I'm planning a two-part sequence with the aim of throwing open the question in the title to the LW commentariat. In this part I’ll briefly go over the concept of calibration of probability distributions and point out a discrepancy between calibration and Bayesian updating.

It's a tenet of rationality that we should seek to be well-calibrated. That is, suppose that we are called on to give interval estimates for a large number of quantities; we give each interval an associated epistemic probability. We declare ourselves well-calibrated if the relative frequency with which the quantities fall within our specified intervals matches our claimed probability. (The Technical Explanation of Technical Explanations discusses calibration in more detail, although it mostly discusses discrete estimands, while here I'm thinking about continuous estimands.)

Frequentists also produce interval estimates, at least when "random" data is available. A frequentist "confidence interval" is really a function from the data and a user-specified confidence level (a number from 0 to 1) to an interval. The confidence interval procedure is "valid" if in a hypothetical infinite sequence of replications of the experiment, the relative frequency with which the realized intervals contain the estimand is equal to the confidence level. (Less strictly, we may require "greater than or equal" rather than "equal".) The similarity between valid confidence coverage and well-calibrated epistemic probability intervals is evident.

This similarity suggests an approach for specifying non-informative prior distributions, i.e., we require that such priors yield posterior intervals that are also valid confidence intervals in a frequentist sense. This "matching prior" program does not succeed in full generality. There are a few special cases of data distributions where a matching prior exists, but by and large, posterior intervals can at best produce only asymptotically valid confidence coverage. Furthurmore, according to my understanding of the material, if your model of the data-generating process contains more than one scalar parameter, you have to pick one "interest parameter" and be satisfied with good confidence coverage for the marginal posterior intervals for that parameter alone. For approximate matching priors with the highest order of accuracy, a different choice of interest parameter usually implies a different prior.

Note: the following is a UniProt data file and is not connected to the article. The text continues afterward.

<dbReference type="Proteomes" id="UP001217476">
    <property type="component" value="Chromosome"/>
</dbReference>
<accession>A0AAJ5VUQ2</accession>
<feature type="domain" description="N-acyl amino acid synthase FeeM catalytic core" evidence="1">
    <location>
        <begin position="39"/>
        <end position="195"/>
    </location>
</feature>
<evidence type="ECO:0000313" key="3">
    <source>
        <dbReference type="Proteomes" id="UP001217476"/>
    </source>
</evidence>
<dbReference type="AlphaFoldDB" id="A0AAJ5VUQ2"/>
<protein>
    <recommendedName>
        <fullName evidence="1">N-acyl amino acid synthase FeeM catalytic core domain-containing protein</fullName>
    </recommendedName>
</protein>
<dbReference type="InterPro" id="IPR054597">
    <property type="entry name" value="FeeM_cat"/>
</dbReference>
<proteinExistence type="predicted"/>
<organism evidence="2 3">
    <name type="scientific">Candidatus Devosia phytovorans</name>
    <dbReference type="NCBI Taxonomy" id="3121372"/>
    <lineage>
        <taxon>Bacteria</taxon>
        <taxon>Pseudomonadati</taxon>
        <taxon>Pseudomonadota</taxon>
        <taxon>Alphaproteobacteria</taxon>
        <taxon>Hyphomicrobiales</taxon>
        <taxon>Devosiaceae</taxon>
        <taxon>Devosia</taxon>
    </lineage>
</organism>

The upshot is that we have good reason to think that Bayesian posterior intervals will not be perfectly calibrated in general. I have good justifications, I think, for using the Bayesian updating procedure, even if it means the resulting posterior intervals are not as well-calibrated as frequentist confidence intervals. (And I mean *good *confidence intervals, not the obviously pathological ones.) But my justifications are grounded in an epistemic view of probability, and no committed frequentist would find them as compelling as I do. However, there is an argument for Bayesian posteriors over confidence intervals than even a frequentist would have to credit. That will be the focus of the second part.

I don't get it.

I admit my math background is limited to upper-division undergraduate, and I admit I could have tried harder to make sense of the jargon, but after reading this a few times, I really just don't get what your point is, or even what kind of thing your point is supposed to be.

Suppose the actual frequentist probability of an event is 90%. Your prior distribution for the frequentist probability of the event is uniform. Your Bayesian probability of the event will start at 50% and approach 90%; in the long run, the average will be less than 90%.

If the post is getting at more than this, I understand as little as you do. My answer to the title question was "no, they can't be" going in, and if the post is trying to say something I haven't understood, then I hope to convince the author e's wrong through sheer disagreement.

Try rephrasing your first paragraph when the quantity of interest is not a frequency but, say, Avogadro's number, and you're Jean Perrin trying to determine exactly what that number is.

A frequentist would take a probability model for the data you're generating and give you a confidence interval. A billion scientists repeat your experiments, getting their own data and their own intervals. Among those intervals, the proportion that contain the true value of Avogadro's number is equal to the confidence (up to sampling error).